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Surprise! Tax revenues up, but should we celebrate?

California reported that its April income tax revenues were higher than expected. But where did the money come from?

By Kim RuebenGuest blogger / May 25, 2011

A teacher holds up a sign during a protest against education budget cuts in Los Angeles, Friday, May 13, 2011. California's budget is coming closer to being balanced. How?

Jae C. Hong / AP


As I noted a couple of weeks ago, California’s April income tax revenues were well above forecast levels. Many other states, especially those reliant on somewhat progressive income taxes have also reported higher than expected revenues. Goldman Sachs reports first quarter state revenues were up 9 percent year over year with April alone up 12 percent. Last week, Governor Brown’s May Revise (the update to his January budget) anticipated an additional $3.5 billion in revenues for the current fiscal year, and a combined two-year gain of $6.6 billion. Coupled with budget actions adopted in March (about $13 billion) this brings California’s budget closer to balance from an estimated $25 billion in the red to a $9.6 billion budget gap. So what’s happening here?

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Before we pop the champagne, let’s look at both where the money is coming from and what that source means to the budget process. Federal and state personal income tax revenues are up nationwide even though in some places corporate taxes are down. The revenue gain may reflect stronger ongoing economic activity, but it could also represent a one-time revenue boost due to taxpayer actions. I already blogged about potential revenue gains from IRA conversions. Conversations with others over the last week have suggested other possible explanations. Although the two-year extension of the Bush tax cuts kept capital gains tax rates low, that didn’t happen until mid-December. I’m guessing at least some high-wealth households decided to realize some capital gains to lock in the 2010 rates and avoid the uncertainty of potentially higher future rates. After all, it was pretty clear that tax rates on long term capital gains wouldn’t go down come 2011 and investment advisors seemed to think that realizing gains was worth considering. In 1986 when taxpayers knew for certain that tax rates were increasing in the following year, realizations spiked to 7 percent of GDP before falling back down in 1987. Thus, uncertainty in federal tax policy may have led to a boom in this year’s revenues that might not last.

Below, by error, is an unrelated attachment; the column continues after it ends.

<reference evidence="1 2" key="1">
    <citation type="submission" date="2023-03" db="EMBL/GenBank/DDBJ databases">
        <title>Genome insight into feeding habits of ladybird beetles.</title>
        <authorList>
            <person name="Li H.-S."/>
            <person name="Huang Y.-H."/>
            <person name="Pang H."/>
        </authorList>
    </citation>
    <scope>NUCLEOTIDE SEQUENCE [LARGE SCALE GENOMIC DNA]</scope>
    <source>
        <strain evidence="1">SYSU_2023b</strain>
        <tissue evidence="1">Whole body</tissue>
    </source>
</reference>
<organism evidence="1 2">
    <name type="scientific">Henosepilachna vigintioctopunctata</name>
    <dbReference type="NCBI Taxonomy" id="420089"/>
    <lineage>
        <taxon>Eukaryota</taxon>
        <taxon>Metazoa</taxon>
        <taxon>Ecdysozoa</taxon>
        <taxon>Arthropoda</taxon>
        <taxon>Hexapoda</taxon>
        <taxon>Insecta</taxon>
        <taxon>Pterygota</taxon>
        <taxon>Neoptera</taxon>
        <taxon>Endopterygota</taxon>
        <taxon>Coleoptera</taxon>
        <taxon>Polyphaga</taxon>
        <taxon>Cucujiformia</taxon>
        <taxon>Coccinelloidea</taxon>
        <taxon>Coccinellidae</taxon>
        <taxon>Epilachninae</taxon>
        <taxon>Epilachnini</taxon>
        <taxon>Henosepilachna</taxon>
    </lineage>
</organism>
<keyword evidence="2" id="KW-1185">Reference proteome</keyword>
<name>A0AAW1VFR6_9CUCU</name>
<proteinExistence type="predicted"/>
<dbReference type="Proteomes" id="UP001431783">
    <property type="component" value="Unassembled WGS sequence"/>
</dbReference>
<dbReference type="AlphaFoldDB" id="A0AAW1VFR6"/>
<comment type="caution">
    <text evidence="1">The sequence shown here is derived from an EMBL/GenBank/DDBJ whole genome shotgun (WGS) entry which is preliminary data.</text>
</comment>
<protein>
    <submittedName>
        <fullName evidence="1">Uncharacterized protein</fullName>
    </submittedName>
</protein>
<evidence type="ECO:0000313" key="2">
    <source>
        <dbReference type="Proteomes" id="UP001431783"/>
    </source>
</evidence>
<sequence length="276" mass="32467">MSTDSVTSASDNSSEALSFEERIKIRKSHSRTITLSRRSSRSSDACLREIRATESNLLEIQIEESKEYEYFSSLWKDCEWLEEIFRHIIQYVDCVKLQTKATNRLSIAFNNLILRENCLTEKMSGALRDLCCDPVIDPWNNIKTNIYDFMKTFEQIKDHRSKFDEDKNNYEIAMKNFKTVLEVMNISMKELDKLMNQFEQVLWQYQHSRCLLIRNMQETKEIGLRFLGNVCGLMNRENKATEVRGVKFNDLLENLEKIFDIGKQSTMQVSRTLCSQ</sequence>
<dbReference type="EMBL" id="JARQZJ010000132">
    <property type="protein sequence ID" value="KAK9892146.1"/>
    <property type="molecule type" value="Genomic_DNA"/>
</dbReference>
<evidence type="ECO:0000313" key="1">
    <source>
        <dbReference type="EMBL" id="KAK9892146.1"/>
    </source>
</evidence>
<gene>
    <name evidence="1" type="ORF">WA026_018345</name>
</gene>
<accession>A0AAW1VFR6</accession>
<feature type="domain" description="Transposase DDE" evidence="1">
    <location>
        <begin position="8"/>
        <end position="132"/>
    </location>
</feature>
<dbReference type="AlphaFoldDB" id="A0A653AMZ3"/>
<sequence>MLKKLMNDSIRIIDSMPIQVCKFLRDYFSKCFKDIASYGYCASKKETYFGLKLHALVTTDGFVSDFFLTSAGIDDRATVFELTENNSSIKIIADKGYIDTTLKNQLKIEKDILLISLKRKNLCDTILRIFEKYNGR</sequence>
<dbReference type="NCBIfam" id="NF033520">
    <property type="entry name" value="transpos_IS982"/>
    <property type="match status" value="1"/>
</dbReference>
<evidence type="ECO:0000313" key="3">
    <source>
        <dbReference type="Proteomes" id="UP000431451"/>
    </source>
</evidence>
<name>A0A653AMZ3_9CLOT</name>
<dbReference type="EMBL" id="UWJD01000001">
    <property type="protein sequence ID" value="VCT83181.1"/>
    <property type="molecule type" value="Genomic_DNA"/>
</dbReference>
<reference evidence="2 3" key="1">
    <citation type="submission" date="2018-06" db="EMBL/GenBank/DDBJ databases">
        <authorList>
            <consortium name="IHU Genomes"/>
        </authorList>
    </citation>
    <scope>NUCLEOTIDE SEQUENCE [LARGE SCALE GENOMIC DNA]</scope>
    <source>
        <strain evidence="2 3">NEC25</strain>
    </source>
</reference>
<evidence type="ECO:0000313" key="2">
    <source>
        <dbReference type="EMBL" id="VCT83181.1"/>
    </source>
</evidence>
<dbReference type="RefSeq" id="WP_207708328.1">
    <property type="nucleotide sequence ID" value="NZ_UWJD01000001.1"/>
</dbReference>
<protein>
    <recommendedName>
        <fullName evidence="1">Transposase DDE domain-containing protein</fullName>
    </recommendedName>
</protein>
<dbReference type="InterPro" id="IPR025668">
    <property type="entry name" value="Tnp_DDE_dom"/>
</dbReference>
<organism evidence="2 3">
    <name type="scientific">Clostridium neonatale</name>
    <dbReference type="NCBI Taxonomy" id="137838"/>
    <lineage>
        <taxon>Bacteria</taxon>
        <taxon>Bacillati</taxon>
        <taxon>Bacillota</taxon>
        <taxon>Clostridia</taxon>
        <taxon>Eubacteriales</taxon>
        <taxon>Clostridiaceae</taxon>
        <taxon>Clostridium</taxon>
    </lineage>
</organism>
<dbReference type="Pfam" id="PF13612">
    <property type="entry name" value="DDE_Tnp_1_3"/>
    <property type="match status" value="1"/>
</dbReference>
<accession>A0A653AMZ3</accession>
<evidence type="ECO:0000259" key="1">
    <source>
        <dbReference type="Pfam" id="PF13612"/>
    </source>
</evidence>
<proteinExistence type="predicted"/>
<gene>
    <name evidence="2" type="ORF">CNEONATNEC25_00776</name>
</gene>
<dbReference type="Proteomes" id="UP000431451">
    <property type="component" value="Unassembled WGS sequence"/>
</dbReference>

Why does this matter? For starters, states still need to deal with ongoing structural deficits. If states think the higher revenues will be permanent, they may postpone hard decisions. As Billy Hamilton (a former deputy state controller in Texas) said in a recent Pew Center for the States and the Rockefeller Institute report, “One of the rules of revenue estimating is ‘It’s the turns that kill you’”.